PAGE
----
Description: The characterization, properties and applications of the novel nanostructured microgel (nanoparticle network and microgel crystal) composed of poly-N-isopropylacrylanmide-co-allylamine (PNIPAM-co-allylamine) and PNIPAM-co-acrylic acid(AA) have been investigated. For the novel nanostructured hydrogels with the two levels of structure: the primary network inside each individual particle and the secondary network of the crosslinked nanoparticles, the new shear modulus, drug release law from hydrogel with heterogeneous structure have been studied. The successful method for calculating the volume fraction related the phase transition of colloid have been obtained. The kinetics of crystallization in an aqueous dispersion of PNIPAM particles has been explored using UV-visible transmission spectroscopy. This dissertation also includes the initial research on the melting behavior of colloidal crystals composed of PNIPAM microgels. Many new findings in this study area have never been reported before. The theoretical model for the columnar crystal growth from the top to bottom of PNIPAM microgel has been built, which explains the growth mechanism of the novel columnar hydrogel colloidal crystals. Since the unique structure of the novel nanostructured hydrogels, their properties are different with the conventional hydrogels and the hard-sphere-like system. The studies and results in this dissertation have the important significant for theoretical study and valuable application ...
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Investigation of Selected Optically-Active Nanosystems Fashioned using Ion Implantation

Investigation of Selected Optically-Active Nanosystems Fashioned using Ion Implantation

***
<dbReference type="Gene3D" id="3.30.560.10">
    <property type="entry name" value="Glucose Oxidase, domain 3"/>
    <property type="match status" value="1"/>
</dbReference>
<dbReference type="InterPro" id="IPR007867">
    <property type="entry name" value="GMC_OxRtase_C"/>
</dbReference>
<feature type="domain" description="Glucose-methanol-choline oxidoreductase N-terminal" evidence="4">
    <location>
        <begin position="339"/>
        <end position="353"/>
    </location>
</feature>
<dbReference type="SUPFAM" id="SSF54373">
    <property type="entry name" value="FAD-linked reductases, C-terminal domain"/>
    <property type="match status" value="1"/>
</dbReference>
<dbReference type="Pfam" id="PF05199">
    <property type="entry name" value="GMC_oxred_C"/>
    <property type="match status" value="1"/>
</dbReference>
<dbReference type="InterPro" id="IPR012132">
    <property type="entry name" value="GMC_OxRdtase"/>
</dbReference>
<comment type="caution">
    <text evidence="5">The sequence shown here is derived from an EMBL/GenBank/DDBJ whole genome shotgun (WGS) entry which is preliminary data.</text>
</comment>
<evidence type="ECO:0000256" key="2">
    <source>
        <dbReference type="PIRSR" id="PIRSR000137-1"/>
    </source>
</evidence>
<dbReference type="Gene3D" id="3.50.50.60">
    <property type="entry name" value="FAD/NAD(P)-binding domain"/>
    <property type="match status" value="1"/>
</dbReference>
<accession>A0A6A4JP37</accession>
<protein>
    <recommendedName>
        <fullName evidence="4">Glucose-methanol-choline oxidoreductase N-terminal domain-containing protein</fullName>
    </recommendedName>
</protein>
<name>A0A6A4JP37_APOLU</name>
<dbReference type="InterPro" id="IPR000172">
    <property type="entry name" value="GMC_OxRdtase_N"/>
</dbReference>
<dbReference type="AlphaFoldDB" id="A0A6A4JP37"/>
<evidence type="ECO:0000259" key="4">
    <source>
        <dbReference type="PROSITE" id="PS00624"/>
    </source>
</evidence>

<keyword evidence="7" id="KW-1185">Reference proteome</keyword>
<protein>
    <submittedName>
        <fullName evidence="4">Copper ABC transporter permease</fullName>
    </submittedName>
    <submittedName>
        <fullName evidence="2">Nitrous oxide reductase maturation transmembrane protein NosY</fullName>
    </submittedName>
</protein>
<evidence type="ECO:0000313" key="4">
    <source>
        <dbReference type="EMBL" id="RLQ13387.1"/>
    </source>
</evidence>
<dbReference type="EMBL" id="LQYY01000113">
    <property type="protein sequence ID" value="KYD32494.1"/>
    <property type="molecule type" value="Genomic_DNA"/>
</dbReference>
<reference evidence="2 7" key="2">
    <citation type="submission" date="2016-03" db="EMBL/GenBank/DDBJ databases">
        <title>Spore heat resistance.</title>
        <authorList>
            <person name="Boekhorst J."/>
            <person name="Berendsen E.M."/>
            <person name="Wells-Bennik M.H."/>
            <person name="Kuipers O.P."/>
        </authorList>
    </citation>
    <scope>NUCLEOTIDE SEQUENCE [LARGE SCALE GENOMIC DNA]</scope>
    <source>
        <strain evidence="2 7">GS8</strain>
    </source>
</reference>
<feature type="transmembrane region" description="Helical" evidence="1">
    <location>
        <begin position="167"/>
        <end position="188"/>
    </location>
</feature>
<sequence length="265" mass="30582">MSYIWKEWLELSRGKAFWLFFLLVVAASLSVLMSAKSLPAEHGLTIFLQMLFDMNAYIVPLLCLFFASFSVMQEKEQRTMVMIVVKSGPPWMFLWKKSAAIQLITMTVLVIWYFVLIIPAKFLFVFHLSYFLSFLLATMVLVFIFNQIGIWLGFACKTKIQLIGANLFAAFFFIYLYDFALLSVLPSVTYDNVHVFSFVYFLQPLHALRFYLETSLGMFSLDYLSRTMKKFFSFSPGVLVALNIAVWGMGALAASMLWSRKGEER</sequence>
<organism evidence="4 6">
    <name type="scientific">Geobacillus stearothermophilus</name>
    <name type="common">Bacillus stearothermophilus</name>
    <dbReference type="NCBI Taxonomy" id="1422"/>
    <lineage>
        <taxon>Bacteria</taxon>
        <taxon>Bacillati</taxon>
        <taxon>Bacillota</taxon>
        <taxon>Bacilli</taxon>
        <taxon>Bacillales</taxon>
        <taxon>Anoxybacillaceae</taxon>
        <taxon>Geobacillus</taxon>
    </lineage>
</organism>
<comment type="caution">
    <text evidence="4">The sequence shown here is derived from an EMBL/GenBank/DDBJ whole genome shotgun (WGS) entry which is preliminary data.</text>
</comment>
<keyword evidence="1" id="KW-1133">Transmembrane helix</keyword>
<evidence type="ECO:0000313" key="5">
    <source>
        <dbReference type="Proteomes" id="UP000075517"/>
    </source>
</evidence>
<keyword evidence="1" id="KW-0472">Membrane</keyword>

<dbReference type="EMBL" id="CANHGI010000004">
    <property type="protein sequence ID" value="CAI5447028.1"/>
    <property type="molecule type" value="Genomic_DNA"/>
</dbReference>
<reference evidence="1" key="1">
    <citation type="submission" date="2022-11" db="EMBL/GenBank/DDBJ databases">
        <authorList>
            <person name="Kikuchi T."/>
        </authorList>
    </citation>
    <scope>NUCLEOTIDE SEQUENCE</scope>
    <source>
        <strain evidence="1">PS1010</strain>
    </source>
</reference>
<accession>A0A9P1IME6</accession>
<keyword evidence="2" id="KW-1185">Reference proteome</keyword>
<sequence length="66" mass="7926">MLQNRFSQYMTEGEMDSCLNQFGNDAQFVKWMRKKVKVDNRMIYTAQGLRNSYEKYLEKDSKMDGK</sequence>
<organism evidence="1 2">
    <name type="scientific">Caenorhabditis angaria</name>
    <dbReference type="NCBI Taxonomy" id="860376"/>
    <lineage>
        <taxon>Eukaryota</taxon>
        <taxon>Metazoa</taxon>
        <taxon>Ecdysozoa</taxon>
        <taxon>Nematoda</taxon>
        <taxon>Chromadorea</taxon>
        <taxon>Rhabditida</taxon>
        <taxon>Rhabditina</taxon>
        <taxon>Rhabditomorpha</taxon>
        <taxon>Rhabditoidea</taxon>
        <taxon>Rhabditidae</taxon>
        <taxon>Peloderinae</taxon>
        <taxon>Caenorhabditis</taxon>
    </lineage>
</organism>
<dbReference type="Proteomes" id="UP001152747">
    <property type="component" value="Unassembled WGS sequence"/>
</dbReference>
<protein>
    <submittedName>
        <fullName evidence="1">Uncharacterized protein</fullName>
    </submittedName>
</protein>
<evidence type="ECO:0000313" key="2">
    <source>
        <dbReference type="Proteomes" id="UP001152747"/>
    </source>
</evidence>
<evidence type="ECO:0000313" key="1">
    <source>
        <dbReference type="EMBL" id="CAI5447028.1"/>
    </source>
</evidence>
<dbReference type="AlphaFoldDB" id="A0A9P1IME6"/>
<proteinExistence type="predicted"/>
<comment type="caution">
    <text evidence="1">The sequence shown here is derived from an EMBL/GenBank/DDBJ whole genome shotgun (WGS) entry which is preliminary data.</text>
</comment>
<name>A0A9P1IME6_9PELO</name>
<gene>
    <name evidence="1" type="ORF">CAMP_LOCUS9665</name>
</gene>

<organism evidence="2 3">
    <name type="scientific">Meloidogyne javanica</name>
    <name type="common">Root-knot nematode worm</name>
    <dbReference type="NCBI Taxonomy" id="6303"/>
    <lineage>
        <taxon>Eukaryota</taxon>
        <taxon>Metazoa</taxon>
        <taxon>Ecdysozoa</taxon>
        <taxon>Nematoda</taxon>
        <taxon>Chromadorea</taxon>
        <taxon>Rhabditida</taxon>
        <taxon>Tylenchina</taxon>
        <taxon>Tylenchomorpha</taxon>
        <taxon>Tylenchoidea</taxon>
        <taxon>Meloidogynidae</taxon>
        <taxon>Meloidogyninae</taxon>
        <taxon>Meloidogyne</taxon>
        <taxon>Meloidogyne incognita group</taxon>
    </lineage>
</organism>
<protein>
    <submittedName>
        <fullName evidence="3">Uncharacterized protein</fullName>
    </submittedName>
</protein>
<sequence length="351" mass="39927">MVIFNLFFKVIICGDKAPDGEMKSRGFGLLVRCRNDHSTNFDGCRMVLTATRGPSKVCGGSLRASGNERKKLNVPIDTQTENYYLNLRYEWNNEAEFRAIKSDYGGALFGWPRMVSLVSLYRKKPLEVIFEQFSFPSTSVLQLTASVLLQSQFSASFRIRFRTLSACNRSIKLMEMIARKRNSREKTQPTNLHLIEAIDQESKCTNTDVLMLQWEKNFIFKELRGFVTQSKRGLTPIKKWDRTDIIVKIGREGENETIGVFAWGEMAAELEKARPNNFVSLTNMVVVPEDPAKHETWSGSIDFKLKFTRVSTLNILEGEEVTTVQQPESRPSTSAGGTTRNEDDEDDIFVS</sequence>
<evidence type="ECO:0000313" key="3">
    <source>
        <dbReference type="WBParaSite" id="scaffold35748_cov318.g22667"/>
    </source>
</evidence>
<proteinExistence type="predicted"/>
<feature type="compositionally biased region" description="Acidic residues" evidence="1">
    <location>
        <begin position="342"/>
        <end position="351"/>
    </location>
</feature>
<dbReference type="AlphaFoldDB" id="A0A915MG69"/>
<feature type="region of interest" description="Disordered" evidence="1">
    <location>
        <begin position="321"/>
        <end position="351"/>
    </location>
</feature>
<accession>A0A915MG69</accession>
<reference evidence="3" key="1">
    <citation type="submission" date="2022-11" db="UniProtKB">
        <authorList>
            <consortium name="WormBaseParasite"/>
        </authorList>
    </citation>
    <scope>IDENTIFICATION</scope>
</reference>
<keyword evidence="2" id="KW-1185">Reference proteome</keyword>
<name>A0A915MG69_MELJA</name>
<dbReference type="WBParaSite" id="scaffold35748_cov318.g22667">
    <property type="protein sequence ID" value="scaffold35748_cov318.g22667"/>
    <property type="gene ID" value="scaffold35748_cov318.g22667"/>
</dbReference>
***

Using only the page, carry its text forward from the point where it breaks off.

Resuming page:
Date: May 2006
Creator: Mitchell, Lee
Description: Opto-electronic semiconductor technology continues to grow at an accelerated pace, as the industry seeks to perfect devices such as light emitting diodes for purposes of optical processing and communication. A strive for greater efficiency with shrinking device dimensions, continually pushes the technology from both a design and materials aspect. Nanosystems such a quantum dots, also face new material engineering challenges as they enter the realm of quantum mechanics, with each system and material having markedly different electronic properties. Traditionally, the semiconductor industry has focused on materials such Group II-VI and III-V compounds as the basis material for future opto-electronic needs. Unfortunately, these material systems can be expensive and have difficulties integrating into current Si-based technology. The industry is reluctant to leave silicon due in part to silicon's high quality oxide, and the enormous amount of research invested into silicon based circuit fabrication. Although recently materials such as GaN are starting to dominate the electro-optical industry since a Si-based substitute has not been found. The purpose of the dissertation was to examine several promising systems that could be easily integrated into current Si-based technology and also be produced using simple inexpensive fabrication techniques such ion implantation. The development of optically active ...